Modern thinking

Late lunch at the Limelight, a bonus because I was finally free of my jury duty.

S., the waitress I had bantered with for what felt like forever, walked up, pad and paper in hand, sat down opposite me in the booth and took my order (Sante Fe Chicken sandwich, so spicy and delicious, and a salad).

She seemed sad or distant, and before standing up and taking my order back to the kitchen, she blurted out, “Today’s my last day…” and trailed off.

“Oh! Wow, you’ll be missed,” I said. “Moving on? Another job?”

“Yeah, another job, movin’ on.”

“Good reason? Bad?” I felt like I wasn’t picking up on her mood.

“No, it’s a good reason. I’m going to work for a friend who has his own restaurant. He’s been having trouble filling his day shifts so I’m going to help him out.”

“Oh, that’s good,” I said.

“Yeah! And it’ll be more money, and stuff…”

“And you’ll be working with a friend.”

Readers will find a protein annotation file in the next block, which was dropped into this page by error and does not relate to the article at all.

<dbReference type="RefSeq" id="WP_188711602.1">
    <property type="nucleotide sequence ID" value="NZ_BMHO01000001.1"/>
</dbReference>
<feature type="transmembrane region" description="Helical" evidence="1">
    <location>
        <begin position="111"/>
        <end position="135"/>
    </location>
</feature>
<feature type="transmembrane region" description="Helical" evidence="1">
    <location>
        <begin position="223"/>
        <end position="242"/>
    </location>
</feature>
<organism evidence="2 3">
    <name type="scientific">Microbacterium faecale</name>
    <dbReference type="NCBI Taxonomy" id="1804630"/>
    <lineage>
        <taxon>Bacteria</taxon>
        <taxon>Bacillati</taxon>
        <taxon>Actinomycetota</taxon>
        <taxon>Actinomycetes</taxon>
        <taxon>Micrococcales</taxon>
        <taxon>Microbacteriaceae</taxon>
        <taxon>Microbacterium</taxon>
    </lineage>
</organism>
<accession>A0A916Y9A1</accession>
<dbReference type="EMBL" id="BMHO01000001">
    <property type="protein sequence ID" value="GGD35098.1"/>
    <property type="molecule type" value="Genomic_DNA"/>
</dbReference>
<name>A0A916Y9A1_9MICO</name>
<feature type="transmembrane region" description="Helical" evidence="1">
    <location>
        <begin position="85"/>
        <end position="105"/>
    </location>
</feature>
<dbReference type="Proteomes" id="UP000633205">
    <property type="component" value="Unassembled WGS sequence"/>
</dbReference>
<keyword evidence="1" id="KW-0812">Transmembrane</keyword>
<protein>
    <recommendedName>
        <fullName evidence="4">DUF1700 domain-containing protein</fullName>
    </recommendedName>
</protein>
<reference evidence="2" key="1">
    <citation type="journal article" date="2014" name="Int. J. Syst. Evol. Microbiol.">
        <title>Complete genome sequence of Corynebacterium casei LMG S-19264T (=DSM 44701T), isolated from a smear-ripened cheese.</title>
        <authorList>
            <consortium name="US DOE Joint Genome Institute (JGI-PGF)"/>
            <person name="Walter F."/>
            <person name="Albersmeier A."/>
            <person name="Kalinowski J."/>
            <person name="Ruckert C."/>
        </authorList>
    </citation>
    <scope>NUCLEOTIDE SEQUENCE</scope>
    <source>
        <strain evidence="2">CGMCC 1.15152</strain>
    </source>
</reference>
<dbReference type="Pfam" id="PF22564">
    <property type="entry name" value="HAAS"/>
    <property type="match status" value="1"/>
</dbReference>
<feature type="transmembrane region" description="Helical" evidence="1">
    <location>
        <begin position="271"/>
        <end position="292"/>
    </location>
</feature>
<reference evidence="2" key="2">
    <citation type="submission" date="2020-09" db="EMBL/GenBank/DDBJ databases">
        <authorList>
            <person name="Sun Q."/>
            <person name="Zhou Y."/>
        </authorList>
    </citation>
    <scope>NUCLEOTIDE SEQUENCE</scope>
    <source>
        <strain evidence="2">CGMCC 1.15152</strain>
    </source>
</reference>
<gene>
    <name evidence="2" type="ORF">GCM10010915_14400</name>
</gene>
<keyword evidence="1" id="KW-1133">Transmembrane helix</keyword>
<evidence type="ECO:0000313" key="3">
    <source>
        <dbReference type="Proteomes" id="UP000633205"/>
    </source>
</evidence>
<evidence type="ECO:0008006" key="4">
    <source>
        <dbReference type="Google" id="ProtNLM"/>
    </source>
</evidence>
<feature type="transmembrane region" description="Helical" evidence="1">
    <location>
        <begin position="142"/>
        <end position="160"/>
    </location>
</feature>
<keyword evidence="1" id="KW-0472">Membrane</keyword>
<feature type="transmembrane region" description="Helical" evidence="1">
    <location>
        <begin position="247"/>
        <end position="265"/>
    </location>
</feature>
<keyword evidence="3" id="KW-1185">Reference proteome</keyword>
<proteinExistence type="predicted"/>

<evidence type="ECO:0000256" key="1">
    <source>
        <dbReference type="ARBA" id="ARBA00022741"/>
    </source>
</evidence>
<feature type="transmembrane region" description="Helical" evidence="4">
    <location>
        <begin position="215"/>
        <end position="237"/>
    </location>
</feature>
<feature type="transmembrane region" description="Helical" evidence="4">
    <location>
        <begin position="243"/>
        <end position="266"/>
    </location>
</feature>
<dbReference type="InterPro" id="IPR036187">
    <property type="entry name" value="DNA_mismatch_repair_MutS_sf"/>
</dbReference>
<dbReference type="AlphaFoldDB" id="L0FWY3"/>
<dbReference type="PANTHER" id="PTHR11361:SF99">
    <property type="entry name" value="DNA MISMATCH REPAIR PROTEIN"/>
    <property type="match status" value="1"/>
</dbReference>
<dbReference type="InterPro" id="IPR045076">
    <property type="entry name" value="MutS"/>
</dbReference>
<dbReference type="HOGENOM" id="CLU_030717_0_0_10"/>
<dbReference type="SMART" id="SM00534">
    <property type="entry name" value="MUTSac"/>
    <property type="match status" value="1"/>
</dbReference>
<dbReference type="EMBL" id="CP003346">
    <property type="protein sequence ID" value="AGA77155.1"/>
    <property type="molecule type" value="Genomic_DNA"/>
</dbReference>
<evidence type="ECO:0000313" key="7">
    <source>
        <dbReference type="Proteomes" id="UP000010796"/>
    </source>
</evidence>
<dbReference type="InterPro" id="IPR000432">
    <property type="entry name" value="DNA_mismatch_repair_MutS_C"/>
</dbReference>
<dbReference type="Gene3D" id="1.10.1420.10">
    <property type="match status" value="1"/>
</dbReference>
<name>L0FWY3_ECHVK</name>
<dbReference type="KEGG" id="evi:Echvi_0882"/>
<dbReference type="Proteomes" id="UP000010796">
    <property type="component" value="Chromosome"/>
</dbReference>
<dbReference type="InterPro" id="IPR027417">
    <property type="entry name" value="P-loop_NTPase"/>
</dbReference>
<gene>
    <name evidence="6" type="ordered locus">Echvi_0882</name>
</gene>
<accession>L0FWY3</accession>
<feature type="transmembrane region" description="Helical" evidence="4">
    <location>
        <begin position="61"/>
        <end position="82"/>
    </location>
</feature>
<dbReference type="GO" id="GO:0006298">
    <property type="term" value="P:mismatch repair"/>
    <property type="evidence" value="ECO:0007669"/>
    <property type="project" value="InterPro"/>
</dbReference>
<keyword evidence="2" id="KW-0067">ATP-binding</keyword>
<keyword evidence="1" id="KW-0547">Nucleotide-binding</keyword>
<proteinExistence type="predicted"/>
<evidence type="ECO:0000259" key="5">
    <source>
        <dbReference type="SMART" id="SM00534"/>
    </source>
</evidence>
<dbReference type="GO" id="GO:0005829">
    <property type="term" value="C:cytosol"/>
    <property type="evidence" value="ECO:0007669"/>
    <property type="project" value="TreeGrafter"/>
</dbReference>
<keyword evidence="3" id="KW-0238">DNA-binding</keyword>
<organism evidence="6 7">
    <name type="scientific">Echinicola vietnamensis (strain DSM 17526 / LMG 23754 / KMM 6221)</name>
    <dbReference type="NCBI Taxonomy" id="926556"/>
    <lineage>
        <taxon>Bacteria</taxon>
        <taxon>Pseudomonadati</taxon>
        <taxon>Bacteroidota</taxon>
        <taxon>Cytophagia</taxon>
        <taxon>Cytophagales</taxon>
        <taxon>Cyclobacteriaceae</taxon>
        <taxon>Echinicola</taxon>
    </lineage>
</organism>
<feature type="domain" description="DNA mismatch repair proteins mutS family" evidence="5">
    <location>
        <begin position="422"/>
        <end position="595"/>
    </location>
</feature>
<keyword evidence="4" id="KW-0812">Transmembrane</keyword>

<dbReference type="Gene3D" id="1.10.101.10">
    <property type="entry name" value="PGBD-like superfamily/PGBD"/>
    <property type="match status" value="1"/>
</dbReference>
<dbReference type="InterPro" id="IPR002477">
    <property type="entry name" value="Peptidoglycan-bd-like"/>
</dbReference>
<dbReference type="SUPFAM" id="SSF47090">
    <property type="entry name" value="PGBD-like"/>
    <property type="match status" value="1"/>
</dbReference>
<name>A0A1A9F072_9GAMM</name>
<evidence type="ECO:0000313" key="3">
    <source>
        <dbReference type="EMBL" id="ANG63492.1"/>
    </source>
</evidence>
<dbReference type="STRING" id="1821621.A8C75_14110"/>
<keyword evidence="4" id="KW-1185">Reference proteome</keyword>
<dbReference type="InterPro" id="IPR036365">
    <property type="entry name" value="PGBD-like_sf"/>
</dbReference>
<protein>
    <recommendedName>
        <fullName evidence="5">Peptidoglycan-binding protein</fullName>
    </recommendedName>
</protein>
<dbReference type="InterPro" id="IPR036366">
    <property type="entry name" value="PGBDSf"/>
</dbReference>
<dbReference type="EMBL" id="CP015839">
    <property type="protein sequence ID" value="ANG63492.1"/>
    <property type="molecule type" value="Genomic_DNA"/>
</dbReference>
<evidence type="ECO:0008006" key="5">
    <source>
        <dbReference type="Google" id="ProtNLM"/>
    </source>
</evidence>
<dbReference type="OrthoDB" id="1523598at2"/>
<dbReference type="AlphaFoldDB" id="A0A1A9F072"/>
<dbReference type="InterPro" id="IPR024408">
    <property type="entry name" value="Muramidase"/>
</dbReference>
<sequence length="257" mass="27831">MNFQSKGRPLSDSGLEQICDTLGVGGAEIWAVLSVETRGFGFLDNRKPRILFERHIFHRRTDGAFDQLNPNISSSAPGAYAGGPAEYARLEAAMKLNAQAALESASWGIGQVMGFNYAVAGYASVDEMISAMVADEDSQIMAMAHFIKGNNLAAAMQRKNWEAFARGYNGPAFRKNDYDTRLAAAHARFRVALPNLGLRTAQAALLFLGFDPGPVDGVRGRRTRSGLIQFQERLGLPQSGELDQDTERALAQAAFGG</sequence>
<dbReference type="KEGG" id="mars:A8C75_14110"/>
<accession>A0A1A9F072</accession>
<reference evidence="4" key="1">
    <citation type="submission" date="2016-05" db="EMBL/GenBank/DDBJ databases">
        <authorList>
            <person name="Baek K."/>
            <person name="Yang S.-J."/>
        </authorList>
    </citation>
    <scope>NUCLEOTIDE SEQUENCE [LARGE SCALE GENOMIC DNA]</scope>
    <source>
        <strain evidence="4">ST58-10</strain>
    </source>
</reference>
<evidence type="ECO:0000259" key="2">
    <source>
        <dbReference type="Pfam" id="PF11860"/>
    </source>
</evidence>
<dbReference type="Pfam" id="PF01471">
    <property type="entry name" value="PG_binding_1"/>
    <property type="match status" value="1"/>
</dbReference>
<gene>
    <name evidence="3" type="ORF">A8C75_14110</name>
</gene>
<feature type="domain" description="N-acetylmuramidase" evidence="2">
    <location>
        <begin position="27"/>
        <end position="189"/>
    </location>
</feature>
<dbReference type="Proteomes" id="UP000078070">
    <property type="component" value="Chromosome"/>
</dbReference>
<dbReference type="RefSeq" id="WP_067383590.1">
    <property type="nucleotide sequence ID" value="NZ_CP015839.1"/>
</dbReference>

“Right! It’s just… I was OK with it, and now I’m starting to feel a little sad. I’m going to miss my friends and customers!”

I smiled. “That’s cool. You will be missed. Hey! Do you have email?”

“Actually, I do!” She sounded surprised at herself. Or maybe surprised at me for asking. She tore a sheet off her pad and started writing her email address down. “I didn’t for a long time, I didn’t even have a computer, but a while ago someone asked me about it and I tried to sign in, and I realized I had forgotten what it was! I had to make a new one.”

“Oh. Funny.” She knew me as being the kind of guy glued to my iPhone when I was in alone. I poked my finger at the table to punctuate my point: “But… you do have indoor plumbing, don’t you?”

Still hunched over her piece of paper, she laughed. “I do have indoor plumbing, yes.” She laughed again, then handed me her email address.